Mélissa Globensky and Dino Masson, B.Sc., Kinesiologists
Suffer from allergies? Enjoy your outdoor activities to the fullest early in the morning before it gets too hot.
Does the arrival of spring make you cringe? Do you stock up on tissue, antihistamines and decongestants as soon as winter is over? You're not alone. Over 17% of the population—the majority between ages 25 and 45—suffers from symptoms associated with seasonal allergies.
Unfortunately, with global warming and an increase in greenhouse gases, the air is becoming more and more humid. And these changes increase the atmospheric concentration of pollens and other allergens. At this rate, it's no exaggeration to say that nearly 30% of the population will soon be affected by these allergies.
What should we do when allergy season comes around? Staying indoors isn't the only solution. Here are 5 strategies to help you balance outdoor activities with seasonal allergies.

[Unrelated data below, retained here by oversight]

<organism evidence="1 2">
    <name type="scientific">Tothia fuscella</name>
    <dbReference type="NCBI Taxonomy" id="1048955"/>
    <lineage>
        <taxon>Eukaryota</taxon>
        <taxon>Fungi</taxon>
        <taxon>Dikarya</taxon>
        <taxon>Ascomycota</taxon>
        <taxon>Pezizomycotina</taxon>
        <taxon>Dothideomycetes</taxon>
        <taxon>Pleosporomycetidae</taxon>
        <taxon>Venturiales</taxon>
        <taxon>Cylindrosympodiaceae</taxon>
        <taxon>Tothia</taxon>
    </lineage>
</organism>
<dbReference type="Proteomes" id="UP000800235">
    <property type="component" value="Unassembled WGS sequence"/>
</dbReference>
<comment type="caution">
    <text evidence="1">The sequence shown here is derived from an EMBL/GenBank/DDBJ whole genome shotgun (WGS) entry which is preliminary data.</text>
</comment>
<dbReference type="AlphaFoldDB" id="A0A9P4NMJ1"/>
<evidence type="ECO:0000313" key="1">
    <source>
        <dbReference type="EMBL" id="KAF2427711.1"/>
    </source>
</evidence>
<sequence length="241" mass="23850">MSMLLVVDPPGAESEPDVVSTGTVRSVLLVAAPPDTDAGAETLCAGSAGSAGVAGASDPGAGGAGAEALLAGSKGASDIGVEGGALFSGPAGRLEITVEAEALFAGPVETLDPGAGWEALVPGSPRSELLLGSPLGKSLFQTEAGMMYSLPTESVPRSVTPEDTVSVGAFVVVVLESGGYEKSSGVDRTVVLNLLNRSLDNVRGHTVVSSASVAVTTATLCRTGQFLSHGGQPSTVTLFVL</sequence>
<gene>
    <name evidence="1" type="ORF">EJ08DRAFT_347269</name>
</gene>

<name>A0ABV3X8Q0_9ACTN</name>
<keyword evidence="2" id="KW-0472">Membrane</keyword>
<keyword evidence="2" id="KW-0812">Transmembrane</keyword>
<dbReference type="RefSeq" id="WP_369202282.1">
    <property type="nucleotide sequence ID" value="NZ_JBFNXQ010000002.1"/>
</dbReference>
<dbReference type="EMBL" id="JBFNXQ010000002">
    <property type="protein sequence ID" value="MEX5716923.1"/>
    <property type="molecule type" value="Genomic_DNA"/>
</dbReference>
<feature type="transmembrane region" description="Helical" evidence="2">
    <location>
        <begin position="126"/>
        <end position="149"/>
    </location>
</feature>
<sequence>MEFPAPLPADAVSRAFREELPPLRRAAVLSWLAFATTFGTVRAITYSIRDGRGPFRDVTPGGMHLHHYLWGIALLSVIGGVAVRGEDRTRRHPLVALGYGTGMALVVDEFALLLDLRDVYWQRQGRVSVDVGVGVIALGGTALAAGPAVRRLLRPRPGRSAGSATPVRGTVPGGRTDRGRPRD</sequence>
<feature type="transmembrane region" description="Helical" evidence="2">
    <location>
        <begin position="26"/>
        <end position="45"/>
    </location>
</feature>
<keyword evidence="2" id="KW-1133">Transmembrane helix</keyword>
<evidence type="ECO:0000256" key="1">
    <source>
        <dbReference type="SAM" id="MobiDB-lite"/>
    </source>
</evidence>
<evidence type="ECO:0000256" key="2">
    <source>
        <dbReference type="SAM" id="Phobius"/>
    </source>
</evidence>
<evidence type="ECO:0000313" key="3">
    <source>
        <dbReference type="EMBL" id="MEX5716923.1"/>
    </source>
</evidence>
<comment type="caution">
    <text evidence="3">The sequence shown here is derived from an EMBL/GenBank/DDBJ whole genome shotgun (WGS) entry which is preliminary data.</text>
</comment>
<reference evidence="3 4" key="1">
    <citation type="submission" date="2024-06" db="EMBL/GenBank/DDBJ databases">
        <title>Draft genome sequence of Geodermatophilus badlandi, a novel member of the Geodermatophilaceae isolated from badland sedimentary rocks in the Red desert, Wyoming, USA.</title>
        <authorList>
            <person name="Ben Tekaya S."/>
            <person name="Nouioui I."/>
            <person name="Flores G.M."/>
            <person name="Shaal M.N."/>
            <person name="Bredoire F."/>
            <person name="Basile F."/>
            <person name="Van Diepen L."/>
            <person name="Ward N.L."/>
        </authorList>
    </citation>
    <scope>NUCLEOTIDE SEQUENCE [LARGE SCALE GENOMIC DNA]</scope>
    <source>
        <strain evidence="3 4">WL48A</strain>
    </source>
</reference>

Are you a morning person or a night owl?
Great! Use these times to do your favourite outdoor activities, when it's not too hot and humid. A bike ride at sunrise or a nighttime walk will help put you back on good terms with nature!
Urban centres and their heat islands
Get some fresh air, far from industrial pollution. Windy areas will help you breath better! Don't forget to wear sunglasses to reduce the amount of pollen that gets in your eyes.
Before heading out, check the day's pollen count in your area. If you enjoy gardening, find out the characteristics of the plants and flowers before handling them. If you're going on a hike, investigate the plant characteristics you're likely to encounter on the trails. Golfer? Call the golf club to find out when they cut the grass.
Avoid drying your clothes outdoors since pollen sticks easily to the fibres. Plus, before entering your bedroom, remove the clothes you wore outdoors and take a shower. Most importantly, keep your windows closed during allergy season, keep your grass cut short and get rid of ragweed before it blossoms—in other words, before mid-July.
Antihistamine tablets or nasal corticosteroids
Use medication such as antihistamine tablets or nasal corticosteroids. There are many different kinds of over-the-counter products available, so ask your pharmacist or health professional for help in choosing the one that's right for you.